Monday, 25 May 2015

Mr Lee Kuan Yew's name and image to be protected


New law on Mr Lee 'not aimed at artists or creative work'
MCCY: Intent of law is to prevent use of his name or image in commercial products
By Walter Sim, The Sunday Times, 31 May 2015

A new law to safeguard the name and image of founding Prime Minister Lee Kuan Yew from commercial profit is not aimed at restricting artistic or creative work, the Ministry of Culture, Community and Youth (MCCY) said yesterday.

Such work could include paintings, books, movies, photographs or performances that make use of Mr Lee's name or image, a ministry spokesman said in response to queries from The Sunday Times.

"Such works may be sold for private gain, but they are different from merchandised products for the mass market. Hence they will not be covered under the proposed law," the spokesman said.

"The specific intent of the proposed law is to prevent Mr Lee's image or name from being used in commercial merchandise. Examples are things like chocolate boxes, souvenir coins or medallions and office stationery," she added.

The ministry's clarification comes amid concerns from several quarters and criticism online that the new law could have a chilling effect on artistic expression that features Mr Lee, who died on March 23, aged 91.

Minister for Culture, Community and Youth Lawrence Wong had said last weekend that the law would be changed in response to concerns from the public - shared by the Government - that companies and individuals are trying to profit from Mr Lee's legacy.

He highlighted two principles the Government will be working with: One, the protection would be against the use of Mr Lee's name and image for commercial gain, not works of tribute or for charity. Two, it would not be a blanket ban but a case-by-case approach in which the authorities' approval is required before use.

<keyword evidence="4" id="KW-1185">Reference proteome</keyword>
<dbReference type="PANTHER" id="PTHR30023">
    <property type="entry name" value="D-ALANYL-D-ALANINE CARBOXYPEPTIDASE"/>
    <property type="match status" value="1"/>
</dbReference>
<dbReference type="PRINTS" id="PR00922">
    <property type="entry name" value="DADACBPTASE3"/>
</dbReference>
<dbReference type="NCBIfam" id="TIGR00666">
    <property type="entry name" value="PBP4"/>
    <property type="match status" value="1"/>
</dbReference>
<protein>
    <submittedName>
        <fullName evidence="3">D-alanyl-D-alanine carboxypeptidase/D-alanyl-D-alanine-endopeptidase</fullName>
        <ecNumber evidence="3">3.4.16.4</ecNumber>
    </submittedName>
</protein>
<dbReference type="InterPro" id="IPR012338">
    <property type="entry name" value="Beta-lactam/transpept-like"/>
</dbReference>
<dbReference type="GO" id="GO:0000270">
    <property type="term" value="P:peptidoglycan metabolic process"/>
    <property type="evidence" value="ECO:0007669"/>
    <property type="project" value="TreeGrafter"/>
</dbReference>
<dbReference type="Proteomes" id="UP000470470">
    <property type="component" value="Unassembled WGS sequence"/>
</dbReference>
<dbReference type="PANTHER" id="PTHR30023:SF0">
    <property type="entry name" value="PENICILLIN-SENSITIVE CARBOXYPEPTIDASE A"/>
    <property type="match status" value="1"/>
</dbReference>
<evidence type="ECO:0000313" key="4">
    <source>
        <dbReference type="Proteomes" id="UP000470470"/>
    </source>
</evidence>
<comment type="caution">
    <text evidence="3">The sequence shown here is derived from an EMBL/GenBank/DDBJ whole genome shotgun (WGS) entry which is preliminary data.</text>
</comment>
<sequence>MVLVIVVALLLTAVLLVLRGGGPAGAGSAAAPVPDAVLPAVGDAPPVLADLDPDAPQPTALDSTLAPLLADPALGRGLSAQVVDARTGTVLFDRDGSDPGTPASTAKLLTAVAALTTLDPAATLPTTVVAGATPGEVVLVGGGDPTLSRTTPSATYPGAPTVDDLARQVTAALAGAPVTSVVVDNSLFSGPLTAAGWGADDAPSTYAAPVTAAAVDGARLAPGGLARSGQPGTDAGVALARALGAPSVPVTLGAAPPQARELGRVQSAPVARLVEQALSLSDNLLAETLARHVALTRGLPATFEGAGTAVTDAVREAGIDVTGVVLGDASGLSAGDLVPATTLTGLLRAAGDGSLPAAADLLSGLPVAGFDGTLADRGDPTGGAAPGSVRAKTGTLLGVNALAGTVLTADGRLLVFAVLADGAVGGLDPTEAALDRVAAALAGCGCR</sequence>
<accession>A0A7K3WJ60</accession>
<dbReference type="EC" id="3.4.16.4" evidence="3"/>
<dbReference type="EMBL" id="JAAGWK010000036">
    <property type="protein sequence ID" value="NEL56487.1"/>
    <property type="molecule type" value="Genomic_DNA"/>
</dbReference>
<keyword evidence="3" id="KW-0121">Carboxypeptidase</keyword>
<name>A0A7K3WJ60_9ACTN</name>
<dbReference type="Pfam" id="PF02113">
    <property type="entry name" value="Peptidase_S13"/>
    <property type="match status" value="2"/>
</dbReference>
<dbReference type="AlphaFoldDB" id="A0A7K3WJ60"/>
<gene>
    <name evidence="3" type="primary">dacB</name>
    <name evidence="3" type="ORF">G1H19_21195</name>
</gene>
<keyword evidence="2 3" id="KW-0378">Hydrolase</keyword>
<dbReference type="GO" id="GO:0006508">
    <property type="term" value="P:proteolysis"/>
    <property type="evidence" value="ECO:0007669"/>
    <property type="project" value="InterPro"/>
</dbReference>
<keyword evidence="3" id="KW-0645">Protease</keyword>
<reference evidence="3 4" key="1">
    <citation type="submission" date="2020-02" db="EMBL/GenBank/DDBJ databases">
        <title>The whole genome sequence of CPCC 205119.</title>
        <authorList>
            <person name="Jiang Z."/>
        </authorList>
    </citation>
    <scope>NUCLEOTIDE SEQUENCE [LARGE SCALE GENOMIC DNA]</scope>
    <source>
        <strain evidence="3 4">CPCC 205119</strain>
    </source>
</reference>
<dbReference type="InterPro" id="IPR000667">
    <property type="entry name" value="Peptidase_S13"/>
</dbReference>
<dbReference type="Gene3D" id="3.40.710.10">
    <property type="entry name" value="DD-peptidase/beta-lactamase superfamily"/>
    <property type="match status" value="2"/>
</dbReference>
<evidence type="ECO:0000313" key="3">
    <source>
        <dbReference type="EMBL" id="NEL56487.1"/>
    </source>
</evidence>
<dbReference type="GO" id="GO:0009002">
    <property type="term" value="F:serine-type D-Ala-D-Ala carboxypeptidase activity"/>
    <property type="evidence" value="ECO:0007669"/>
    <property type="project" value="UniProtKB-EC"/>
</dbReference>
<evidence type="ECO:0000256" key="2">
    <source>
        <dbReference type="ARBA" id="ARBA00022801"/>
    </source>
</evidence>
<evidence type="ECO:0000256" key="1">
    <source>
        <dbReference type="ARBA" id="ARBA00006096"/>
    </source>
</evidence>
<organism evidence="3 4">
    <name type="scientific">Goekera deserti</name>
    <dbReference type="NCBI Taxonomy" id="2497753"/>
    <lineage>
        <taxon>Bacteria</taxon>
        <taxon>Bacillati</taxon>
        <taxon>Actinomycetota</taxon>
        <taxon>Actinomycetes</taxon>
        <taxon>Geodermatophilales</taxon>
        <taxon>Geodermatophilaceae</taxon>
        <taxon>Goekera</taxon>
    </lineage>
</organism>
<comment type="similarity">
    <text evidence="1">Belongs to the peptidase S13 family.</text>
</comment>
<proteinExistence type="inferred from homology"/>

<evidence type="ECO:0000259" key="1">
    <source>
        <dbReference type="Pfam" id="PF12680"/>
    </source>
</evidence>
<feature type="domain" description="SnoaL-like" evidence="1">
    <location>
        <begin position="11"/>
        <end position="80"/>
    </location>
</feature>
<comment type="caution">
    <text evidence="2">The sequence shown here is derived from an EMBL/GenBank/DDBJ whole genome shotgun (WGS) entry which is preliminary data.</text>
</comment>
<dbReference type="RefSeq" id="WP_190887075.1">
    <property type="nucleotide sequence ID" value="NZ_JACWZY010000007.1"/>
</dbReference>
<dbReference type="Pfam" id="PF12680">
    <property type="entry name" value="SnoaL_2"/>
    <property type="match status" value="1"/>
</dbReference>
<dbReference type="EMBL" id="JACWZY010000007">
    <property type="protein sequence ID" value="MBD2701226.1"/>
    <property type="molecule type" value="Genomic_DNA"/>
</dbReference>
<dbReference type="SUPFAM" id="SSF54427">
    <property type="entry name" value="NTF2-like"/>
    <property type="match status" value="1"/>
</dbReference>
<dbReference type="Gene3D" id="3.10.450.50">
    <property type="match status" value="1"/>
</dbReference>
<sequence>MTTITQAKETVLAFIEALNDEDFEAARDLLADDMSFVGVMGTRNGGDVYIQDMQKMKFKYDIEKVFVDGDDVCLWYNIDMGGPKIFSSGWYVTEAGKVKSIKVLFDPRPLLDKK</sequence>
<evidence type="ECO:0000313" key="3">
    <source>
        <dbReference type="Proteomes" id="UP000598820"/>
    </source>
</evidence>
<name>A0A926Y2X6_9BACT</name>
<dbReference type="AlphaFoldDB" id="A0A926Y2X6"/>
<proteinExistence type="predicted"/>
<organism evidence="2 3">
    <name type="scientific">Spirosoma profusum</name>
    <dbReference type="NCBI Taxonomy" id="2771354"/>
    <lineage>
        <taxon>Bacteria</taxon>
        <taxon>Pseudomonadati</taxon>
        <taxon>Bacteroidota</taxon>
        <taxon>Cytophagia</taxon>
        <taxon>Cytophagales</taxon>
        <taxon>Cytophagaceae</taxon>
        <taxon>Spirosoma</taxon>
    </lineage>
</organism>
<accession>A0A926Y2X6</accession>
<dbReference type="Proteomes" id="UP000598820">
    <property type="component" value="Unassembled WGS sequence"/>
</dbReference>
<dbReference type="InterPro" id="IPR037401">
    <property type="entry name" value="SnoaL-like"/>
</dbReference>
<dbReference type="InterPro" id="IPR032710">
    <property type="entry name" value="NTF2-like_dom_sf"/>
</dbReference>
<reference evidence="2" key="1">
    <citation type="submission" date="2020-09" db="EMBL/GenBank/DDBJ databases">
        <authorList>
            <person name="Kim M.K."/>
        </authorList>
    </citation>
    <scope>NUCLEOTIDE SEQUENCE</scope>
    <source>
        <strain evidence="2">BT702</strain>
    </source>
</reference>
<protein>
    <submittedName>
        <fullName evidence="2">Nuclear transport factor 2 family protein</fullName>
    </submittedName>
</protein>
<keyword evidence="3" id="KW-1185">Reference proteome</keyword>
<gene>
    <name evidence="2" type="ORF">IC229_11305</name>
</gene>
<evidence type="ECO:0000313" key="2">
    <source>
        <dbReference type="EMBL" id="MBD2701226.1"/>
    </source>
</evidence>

Yesterday, the MCCY said it will put up a draft Bill and rules for public consultation when ready, after which the Bill has to be passed by Parliament and assented to by the President. It did not give a timeline.

Asked whether the law would cover merchandise or transactions outside Singapore, the ministry said this was something it needed to study further.

News that the law was not aimed at restricting creative work came as a relief to artists like freelance designer Christopher "Treewizard" Pereira, 57, who has been making caricature figurines of Mr Lee that range in size from 12cm to 30cm since 2009.

He told The Sunday Times he was initially worried he might not be able to produce and sell his work under the impending law in spite of his good intentions. He decided to make his figurines out of a love for the country and respect for Mr Lee, he added.





Mr Lee Kuan Yew's name and image to be protected
Govt looking into how to prevent them from being used for commercial gain
By Rachel Chang, Assistant Political Editor, The Sunday Times, 24 May 2015

In an unprecedented move, the Government will change the law to stop the name and image of founding Prime Minister Lee Kuan Yew from being used for commercial gain.

Minister for Culture, Community and Youth Lawrence Wong said yesterday that this was in response to concerns from the public that companies and individuals are trying to profit from Mr Lee's legacy. He added that the Government shared these concerns.